The Importance of Anomaly Detection for Service Mesh Monitoring

By on

Click to learn more about author Yuval Dror.

Many companies today have adopted the new norm of rapid iteration in software development and now live by Mark Zuckerberg’s famous motto, “Move fast and break things.” This mentality has led to the growth in popularity of a service-oriented architecture (SOA) approach to software design. In particular, we’ve seen the rise of microservices, which are an SOA-style approach to software development where companies deploy business logic in small, independent services.

While the microservices approach has several advantages, such as reducing risk, speed of deployment, and scalability, it also brings its own set of unique challenges.

As software development teams are often deploying tens, hundreds, or even thousands of features each day, one of the main operational challenges with microservices is to make sure that new features are not breaking anything within the microservices and, more importantly, to make sure that a change to one microservice does not break other, dependent microservices.

In this article, we’ll discuss one of the technologies used to address this complexity: anomaly detection for service mesh.

What is Service Mesh?

Service-oriented architectures require dedicated tools that control service-to-service communication. In particular, as network communication between microservices grows in scale and complexity, it becomes impossible to manually manage deployments, troubleshoot issues, and maintain the cluster security. Service mesh technologies give you an additional layer of insights and improve observability, traffic management, and deployment management, as well as enhancing security within the mesh. Many tools and standards are created to address the service mesh complexity; these are summarized on the Layer5 website. CNCF projects such as OpenTelemetry, Envoy, and Prometheus are becoming very popular these days.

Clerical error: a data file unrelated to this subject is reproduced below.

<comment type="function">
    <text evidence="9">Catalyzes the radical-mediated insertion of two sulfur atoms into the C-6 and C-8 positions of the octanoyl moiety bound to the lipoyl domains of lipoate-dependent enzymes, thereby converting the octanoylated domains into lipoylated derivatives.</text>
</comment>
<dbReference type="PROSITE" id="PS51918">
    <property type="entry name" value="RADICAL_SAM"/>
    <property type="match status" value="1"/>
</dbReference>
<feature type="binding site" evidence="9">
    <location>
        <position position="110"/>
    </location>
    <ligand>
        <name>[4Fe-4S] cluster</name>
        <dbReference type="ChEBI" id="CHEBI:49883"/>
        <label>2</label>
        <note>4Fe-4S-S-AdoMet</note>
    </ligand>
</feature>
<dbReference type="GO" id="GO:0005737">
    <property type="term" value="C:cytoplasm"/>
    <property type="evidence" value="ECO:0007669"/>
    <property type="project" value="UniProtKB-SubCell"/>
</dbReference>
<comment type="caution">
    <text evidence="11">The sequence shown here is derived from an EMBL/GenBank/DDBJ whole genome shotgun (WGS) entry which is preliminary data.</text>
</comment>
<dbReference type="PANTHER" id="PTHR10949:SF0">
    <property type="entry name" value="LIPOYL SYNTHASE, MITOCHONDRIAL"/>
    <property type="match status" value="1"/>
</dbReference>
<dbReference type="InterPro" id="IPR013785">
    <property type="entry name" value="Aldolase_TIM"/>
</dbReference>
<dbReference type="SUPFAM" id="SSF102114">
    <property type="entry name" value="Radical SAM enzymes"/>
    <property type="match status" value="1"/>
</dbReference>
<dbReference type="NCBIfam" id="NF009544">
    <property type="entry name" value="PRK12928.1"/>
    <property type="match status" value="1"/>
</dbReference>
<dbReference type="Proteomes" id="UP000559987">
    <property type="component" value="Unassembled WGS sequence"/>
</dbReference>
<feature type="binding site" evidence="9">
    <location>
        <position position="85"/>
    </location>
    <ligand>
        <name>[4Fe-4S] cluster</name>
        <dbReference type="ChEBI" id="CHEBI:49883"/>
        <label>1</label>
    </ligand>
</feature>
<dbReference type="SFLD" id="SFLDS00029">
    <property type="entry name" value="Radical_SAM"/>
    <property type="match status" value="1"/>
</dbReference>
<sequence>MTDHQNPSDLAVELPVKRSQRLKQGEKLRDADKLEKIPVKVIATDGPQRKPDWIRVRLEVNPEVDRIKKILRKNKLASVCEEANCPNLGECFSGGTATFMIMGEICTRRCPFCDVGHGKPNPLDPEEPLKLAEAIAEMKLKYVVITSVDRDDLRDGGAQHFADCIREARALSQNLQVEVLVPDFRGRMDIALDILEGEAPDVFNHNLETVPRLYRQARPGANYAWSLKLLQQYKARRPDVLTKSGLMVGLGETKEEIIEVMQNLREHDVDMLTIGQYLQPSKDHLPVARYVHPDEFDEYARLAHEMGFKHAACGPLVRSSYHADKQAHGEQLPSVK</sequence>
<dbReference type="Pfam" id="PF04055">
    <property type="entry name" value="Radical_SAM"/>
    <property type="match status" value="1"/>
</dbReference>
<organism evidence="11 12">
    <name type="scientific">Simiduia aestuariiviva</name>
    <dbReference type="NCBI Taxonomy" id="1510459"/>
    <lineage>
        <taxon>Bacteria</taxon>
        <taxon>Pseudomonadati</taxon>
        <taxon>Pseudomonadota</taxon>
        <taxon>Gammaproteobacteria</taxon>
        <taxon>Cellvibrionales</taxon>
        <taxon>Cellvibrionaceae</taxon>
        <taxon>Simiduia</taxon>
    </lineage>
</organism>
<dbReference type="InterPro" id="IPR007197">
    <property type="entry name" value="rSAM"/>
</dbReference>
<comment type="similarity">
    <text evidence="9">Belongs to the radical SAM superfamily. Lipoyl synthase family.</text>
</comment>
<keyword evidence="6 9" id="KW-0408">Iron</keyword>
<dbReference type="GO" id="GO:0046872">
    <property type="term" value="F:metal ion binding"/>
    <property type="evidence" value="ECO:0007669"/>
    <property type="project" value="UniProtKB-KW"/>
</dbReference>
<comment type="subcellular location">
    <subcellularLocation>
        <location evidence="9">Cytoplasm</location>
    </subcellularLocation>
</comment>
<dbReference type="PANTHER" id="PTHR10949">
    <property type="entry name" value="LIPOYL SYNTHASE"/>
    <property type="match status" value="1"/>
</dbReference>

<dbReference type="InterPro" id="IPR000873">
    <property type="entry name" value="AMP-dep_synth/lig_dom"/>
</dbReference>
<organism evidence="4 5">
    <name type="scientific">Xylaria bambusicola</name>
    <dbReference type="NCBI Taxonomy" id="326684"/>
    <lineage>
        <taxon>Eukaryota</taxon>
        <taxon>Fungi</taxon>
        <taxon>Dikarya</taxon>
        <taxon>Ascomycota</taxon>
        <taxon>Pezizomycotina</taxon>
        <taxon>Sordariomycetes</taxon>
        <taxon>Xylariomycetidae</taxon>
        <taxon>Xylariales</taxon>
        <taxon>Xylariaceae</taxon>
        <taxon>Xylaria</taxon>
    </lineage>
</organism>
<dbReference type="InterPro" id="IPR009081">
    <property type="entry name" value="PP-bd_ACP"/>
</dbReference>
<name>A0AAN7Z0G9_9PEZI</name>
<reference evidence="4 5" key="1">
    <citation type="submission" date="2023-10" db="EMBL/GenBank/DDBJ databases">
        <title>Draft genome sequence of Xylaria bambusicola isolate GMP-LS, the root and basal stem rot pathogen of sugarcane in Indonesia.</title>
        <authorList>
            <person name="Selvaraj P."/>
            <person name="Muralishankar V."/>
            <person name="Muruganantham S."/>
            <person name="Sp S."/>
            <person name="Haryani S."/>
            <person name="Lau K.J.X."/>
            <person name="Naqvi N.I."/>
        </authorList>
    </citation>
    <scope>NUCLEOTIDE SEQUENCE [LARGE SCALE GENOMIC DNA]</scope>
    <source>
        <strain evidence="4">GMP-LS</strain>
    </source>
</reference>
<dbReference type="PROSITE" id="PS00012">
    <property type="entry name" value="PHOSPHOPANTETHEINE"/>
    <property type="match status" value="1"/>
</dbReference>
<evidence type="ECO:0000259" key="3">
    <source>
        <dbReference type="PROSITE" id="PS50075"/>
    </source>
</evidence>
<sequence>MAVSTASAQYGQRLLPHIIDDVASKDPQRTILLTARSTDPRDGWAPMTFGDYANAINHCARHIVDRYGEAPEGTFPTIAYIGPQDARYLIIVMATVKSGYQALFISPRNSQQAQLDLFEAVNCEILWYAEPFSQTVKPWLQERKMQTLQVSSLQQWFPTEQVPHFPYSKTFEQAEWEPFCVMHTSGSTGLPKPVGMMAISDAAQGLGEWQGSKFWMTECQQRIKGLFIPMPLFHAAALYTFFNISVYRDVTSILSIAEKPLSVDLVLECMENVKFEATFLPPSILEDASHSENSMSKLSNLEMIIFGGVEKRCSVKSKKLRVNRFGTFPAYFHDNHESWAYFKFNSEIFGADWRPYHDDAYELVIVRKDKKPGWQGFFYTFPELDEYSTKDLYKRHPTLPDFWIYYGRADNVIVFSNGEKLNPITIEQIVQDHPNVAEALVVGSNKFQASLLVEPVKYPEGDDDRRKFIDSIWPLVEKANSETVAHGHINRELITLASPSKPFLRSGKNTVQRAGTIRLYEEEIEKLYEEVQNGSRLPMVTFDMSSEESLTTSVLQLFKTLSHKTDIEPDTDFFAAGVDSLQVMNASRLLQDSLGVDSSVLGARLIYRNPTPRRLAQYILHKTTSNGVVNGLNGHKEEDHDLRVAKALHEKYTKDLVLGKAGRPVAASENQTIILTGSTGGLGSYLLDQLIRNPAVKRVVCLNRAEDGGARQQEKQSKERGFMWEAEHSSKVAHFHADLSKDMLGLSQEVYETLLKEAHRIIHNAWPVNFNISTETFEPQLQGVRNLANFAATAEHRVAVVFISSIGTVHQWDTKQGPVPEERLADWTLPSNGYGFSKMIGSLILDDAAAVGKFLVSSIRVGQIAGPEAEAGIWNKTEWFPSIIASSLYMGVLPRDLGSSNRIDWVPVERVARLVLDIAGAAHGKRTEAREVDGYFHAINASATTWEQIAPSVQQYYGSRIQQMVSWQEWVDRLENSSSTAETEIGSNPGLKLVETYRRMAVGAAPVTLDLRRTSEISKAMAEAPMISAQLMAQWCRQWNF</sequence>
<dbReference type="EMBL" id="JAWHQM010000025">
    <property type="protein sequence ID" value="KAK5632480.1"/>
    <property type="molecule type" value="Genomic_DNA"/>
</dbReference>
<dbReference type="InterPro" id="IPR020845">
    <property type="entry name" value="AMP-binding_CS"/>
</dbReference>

• OpenTelemetry: OpenTelemetry describes itself as an open-source observability framework. In particular, it provides a single set of APIs, libraries, agents, and collector services to capture distributed traces and metrics from your application.
  • Envoy Proxy: Originally built at the company Lyft, Envoy is an open-source edge and service proxy that is designed specifically for cloud-native applications. They set out to solve two of the main issues with microservices that we’ve discussed: networking and observability.
  • Prometheus: Prometheus is another open-source solution for event monitoring and alerting. It collects real-time metrics from configured targets, evaluates rule expressions, displays results, and can trigger alerts.

Drawbacks of the Service Mesh Monitoring Paradigm

One of the main issues with service mesh monitoring tools is that when you have a large number of microservices, observability is unrealistic and impractical.

In the current paradigm of service mesh monitoring, the tools have some components that are responsible for meeting the service-level agreement. For example, the service mesh Istio collects the following types of measurement in order to provide overall service mesh observability: